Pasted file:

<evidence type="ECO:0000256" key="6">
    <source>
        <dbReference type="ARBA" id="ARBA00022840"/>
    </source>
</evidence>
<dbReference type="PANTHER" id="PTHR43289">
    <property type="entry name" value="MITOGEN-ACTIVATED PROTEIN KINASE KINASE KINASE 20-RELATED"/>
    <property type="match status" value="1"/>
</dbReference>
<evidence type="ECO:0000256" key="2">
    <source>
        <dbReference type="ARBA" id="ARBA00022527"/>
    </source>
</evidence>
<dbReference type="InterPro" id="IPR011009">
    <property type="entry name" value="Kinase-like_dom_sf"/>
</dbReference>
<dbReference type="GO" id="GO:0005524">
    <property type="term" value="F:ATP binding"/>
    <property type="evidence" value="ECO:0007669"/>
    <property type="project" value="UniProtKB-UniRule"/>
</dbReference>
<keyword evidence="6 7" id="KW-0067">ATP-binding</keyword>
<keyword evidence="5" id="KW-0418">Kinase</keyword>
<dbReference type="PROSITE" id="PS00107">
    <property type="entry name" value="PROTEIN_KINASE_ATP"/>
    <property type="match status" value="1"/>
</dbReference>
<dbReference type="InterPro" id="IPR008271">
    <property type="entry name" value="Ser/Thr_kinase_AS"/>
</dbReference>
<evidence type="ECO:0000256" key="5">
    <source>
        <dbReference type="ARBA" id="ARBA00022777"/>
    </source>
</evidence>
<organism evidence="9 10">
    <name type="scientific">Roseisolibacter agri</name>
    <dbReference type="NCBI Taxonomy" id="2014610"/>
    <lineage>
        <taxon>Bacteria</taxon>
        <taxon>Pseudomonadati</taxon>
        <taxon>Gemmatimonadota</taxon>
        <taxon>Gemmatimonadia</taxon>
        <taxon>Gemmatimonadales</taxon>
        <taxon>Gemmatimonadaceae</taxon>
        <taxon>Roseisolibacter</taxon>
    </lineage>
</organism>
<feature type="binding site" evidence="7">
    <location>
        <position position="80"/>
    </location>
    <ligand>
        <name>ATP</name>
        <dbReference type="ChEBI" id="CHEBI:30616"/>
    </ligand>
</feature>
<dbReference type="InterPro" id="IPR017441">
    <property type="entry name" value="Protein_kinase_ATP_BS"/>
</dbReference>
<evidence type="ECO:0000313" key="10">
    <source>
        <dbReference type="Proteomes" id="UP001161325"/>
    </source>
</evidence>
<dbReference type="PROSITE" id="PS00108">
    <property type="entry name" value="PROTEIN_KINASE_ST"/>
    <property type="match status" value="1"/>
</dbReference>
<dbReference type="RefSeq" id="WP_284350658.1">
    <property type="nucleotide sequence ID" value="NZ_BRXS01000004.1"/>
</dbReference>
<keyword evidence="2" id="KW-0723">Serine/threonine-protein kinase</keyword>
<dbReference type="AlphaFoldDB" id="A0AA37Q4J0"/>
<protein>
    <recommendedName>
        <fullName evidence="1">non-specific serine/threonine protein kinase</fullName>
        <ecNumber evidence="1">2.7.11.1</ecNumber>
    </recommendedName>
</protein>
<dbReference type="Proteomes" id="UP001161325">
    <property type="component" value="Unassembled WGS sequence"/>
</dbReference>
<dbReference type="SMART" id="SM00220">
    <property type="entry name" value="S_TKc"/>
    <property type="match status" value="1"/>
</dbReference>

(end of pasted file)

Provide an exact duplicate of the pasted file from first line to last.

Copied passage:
<evidence type="ECO:0000256" key="6">
    <source>
        <dbReference type="ARBA" id="ARBA00022840"/>
    </source>
</evidence>
<dbReference type="PANTHER" id="PTHR43289">
    <property type="entry name" value="MITOGEN-ACTIVATED PROTEIN KINASE KINASE KINASE 20-RELATED"/>
    <property type="match status" value="1"/>
</dbReference>
<evidence type="ECO:0000256" key="2">
    <source>
        <dbReference type="ARBA" id="ARBA00022527"/>
    </source>
</evidence>
<dbReference type="InterPro" id="IPR011009">
    <property type="entry name" value="Kinase-like_dom_sf"/>
</dbReference>
<dbReference type="GO" id="GO:0005524">
    <property type="term" value="F:ATP binding"/>
    <property type="evidence" value="ECO:0007669"/>
    <property type="project" value="UniProtKB-UniRule"/>
</dbReference>
<keyword evidence="6 7" id="KW-0067">ATP-binding</keyword>
<keyword evidence="5" id="KW-0418">Kinase</keyword>
<dbReference type="PROSITE" id="PS00107">
    <property type="entry name" value="PROTEIN_KINASE_ATP"/>
    <property type="match status" value="1"/>
</dbReference>
<dbReference type="InterPro" id="IPR008271">
    <property type="entry name" value="Ser/Thr_kinase_AS"/>
</dbReference>
<evidence type="ECO:0000256" key="5">
    <source>
        <dbReference type="ARBA" id="ARBA00022777"/>
    </source>
</evidence>
<organism evidence="9 10">
    <name type="scientific">Roseisolibacter agri</name>
    <dbReference type="NCBI Taxonomy" id="2014610"/>
    <lineage>
        <taxon>Bacteria</taxon>
        <taxon>Pseudomonadati</taxon>
        <taxon>Gemmatimonadota</taxon>
        <taxon>Gemmatimonadia</taxon>
        <taxon>Gemmatimonadales</taxon>
        <taxon>Gemmatimonadaceae</taxon>
        <taxon>Roseisolibacter</taxon>
    </lineage>
</organism>
<feature type="binding site" evidence="7">
    <location>
        <position position="80"/>
    </location>
    <ligand>
        <name>ATP</name>
        <dbReference type="ChEBI" id="CHEBI:30616"/>
    </ligand>
</feature>
<dbReference type="InterPro" id="IPR017441">
    <property type="entry name" value="Protein_kinase_ATP_BS"/>
</dbReference>
<evidence type="ECO:0000313" key="10">
    <source>
        <dbReference type="Proteomes" id="UP001161325"/>
    </source>
</evidence>
<dbReference type="PROSITE" id="PS00108">
    <property type="entry name" value="PROTEIN_KINASE_ST"/>
    <property type="match status" value="1"/>
</dbReference>
<dbReference type="RefSeq" id="WP_284350658.1">
    <property type="nucleotide sequence ID" value="NZ_BRXS01000004.1"/>
</dbReference>
<keyword evidence="2" id="KW-0723">Serine/threonine-protein kinase</keyword>
<dbReference type="AlphaFoldDB" id="A0AA37Q4J0"/>
<protein>
    <recommendedName>
        <fullName evidence="1">non-specific serine/threonine protein kinase</fullName>
        <ecNumber evidence="1">2.7.11.1</ecNumber>
    </recommendedName>
</protein>
<dbReference type="Proteomes" id="UP001161325">
    <property type="component" value="Unassembled WGS sequence"/>
</dbReference>
<dbReference type="SMART" id="SM00220">
    <property type="entry name" value="S_TKc"/>
    <property type="match status" value="1"/>
</dbReference>